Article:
I think current definition is very meaningful, but I'm not sure if the original doesn't have the quality of being particularly worthy. Overall, when you say you listen to metal in front of the Baby Boomers, they might say "Oh, you like Van Halen and AC/DC." rather than mentioning Megadeth and Cannibal Corpse. I'm pretty sure Gen X know about the original, but I don't think most people in my generation and even the Zers do.


Jul 17, 2019
At large, am tall.
I'm 50 and was fortunate enough to grow up with a father who played everything, from Little Richard to Iron Butterfly. He often had CDs of popular bands before I did, when I was a teen.

Black Sabbath is generally considered the progenitor and father of metal...the first band that used distortion in virtually all of their songs, was guitar-based, heavy basslines, and driving rhythms. There may have been bands who played an occasional song similar to the genre before them, but Sabbath was the first band who really did nothing but songs in that genre.

Now, much like every other genre of music, metal has hundreds of sub-genres. That doesn't disqualify Sabbath or other early metal bands from being metal. Everyone has a center from which they define things, and everyone is entitled to their opinion...but I tend to follow music historians with this kind of thing. Besides, I absolutely love New Wave of British Heavy Metal bands like Maiden, who will always be my favorite metal band.


Aug 30, 2014
Oh the memories
Some dude who was fixing my comp reported me to my dad for listening to stuff like Blink and Limp Bizkit.

Dixon Steele

Jun 29, 2019
Behind you
I'm 45, I got into metal via the hard rock of the 80's, branched out into Iron Maiden, Judas Priest the NWOBHM stuff. An art teacher in high school gave me the first 5 Black Sabbath albums to listen to. I still love that stuff now.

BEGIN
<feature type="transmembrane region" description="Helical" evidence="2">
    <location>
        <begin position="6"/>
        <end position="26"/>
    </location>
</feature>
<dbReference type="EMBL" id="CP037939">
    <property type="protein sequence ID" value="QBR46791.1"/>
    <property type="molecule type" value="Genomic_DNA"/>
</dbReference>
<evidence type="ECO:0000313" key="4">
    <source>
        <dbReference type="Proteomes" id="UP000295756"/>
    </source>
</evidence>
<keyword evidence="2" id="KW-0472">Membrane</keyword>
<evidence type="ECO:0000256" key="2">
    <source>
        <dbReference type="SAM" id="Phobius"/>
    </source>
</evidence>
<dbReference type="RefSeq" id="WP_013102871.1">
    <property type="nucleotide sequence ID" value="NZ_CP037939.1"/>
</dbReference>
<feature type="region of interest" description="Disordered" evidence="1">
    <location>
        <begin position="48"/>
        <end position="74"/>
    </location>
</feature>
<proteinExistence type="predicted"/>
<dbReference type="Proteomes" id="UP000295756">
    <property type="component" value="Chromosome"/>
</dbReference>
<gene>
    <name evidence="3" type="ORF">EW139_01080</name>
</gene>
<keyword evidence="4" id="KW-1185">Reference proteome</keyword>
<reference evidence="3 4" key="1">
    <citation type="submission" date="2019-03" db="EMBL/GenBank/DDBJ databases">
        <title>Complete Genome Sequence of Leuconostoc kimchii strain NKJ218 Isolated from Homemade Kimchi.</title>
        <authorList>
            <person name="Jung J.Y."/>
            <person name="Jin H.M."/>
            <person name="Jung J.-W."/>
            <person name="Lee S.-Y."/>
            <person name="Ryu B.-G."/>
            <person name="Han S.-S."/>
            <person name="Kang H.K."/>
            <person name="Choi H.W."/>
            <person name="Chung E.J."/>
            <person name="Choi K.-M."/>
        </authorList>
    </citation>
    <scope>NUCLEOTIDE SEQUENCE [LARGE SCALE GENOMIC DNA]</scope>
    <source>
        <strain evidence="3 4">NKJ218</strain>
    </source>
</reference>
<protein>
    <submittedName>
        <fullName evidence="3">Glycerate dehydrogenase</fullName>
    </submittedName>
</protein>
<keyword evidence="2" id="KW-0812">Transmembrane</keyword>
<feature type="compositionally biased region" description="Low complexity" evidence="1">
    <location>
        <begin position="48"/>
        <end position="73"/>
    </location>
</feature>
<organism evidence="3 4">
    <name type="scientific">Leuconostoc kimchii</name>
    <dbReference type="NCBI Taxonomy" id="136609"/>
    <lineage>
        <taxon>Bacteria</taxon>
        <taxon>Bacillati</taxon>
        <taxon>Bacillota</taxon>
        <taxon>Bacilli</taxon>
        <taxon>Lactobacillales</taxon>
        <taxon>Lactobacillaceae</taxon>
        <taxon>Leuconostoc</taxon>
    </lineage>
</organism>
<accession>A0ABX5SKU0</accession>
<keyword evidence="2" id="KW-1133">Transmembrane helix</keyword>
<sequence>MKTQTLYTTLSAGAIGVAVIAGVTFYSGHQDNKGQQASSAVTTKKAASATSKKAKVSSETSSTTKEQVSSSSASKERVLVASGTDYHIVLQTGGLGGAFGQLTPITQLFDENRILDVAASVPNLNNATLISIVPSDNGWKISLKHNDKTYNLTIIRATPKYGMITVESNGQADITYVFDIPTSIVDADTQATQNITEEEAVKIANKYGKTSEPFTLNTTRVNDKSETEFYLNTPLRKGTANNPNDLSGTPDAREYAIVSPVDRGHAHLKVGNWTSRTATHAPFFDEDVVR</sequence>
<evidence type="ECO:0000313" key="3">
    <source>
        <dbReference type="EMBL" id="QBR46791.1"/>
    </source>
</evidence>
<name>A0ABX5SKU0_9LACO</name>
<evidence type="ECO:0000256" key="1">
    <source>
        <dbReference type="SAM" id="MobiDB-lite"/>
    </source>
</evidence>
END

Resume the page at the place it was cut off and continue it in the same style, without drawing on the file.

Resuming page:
The OP mentions grunge. The odd thing is a lot of those grunge bands were inspired and into metal and hard rock. Pearl Jam's main guitar player can shred his arse off, their stage dynamics are metal, Soundgarden are very Sabbath & Zeppelin at times, Alice In Chains is more metal than grunge. To me that stuff was metal in a Grunge outfit to suit the times.

I have to admit though I get bemused by a lot of the terms, even the ones back then. They come up with all of these descriptions for the sound and when I hear it a lot of the time I think "Yeah, ok they call it grindcore but it sounds a lot like metal to me". I am also not big on the idea of everything being heavy. Like the growling vocals, I like the Sabbath concept of making some parts lighter to contrast and make other parts sound heavier. I like soft/melodic vocals over heavy guitars, distorted riffs playing melodic tunes etc.

Just hearing a wall of noise complete with cookie monster vocals doesn't do much for me.

I am ranting now because I am tired but that is what I like I guess. I don't pay much attention to the sub genre names anymore because I think it is just marketing and bullshit to try and set one sound apart from another even though in the end a lot of the bands sound much the same now.
The Roleplayer

The Roleplayer

Oct 2, 2018
I can’t blame anyone for not looking at music-related terms, but they’re kinda useful if you’re looking for something that sounds new and innovative to ya.


Dec 26, 2018
Perspectives from a 20 year old metal guitarist/bassist...

I'm not sure how I feel about the extreme amount of subgenres anymore. On one hand it's useful for me. If I tell a potential bandmate that I want to make a funeral doom project, it makes that a lot easier to find a like-minded person. But then today I was talking to a friend who goes on this rant about something he calls "Nu-death thrash" and was completely lost... Sounds like we're just making shit up now.

I think more attention needs to be paid to the earliest metal bands, "proto-metal" or whatever you want to call it. Blue Cheer, Sir Lord Baltimore, Leaf Hound, etc. Some great shit there. But we all know Sabbath started everything. I know I'm in the minority here, most people my age have never heard of these great bands. More fun for me I guess?